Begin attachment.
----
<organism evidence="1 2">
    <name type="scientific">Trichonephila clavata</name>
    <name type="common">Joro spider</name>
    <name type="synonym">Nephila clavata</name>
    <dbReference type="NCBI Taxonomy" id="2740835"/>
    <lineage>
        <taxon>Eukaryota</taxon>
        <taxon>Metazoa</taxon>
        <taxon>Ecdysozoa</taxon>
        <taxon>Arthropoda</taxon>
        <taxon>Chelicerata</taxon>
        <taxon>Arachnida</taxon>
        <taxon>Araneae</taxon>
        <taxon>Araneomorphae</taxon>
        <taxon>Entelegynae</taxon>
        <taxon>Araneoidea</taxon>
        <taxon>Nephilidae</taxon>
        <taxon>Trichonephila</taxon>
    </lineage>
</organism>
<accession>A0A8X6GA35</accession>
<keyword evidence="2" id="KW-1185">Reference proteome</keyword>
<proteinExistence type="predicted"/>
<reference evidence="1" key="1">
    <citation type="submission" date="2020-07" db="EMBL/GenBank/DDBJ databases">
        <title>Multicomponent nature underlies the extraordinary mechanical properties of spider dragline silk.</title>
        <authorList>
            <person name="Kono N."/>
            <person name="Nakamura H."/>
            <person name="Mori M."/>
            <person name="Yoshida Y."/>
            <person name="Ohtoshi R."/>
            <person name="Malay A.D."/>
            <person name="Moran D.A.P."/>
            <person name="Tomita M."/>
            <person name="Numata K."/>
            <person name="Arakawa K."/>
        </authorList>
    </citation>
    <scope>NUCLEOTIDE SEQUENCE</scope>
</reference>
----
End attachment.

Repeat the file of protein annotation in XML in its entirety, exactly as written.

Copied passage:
<organism evidence="1 2">
    <name type="scientific">Trichonephila clavata</name>
    <name type="common">Joro spider</name>
    <name type="synonym">Nephila clavata</name>
    <dbReference type="NCBI Taxonomy" id="2740835"/>
    <lineage>
        <taxon>Eukaryota</taxon>
        <taxon>Metazoa</taxon>
        <taxon>Ecdysozoa</taxon>
        <taxon>Arthropoda</taxon>
        <taxon>Chelicerata</taxon>
        <taxon>Arachnida</taxon>
        <taxon>Araneae</taxon>
        <taxon>Araneomorphae</taxon>
        <taxon>Entelegynae</taxon>
        <taxon>Araneoidea</taxon>
        <taxon>Nephilidae</taxon>
        <taxon>Trichonephila</taxon>
    </lineage>
</organism>
<accession>A0A8X6GA35</accession>
<keyword evidence="2" id="KW-1185">Reference proteome</keyword>
<proteinExistence type="predicted"/>
<reference evidence="1" key="1">
    <citation type="submission" date="2020-07" db="EMBL/GenBank/DDBJ databases">
        <title>Multicomponent nature underlies the extraordinary mechanical properties of spider dragline silk.</title>
        <authorList>
            <person name="Kono N."/>
            <person name="Nakamura H."/>
            <person name="Mori M."/>
            <person name="Yoshida Y."/>
            <person name="Ohtoshi R."/>
            <person name="Malay A.D."/>
            <person name="Moran D.A.P."/>
            <person name="Tomita M."/>
            <person name="Numata K."/>
            <person name="Arakawa K."/>
        </authorList>
    </citation>
    <scope>NUCLEOTIDE SEQUENCE</scope>
</reference>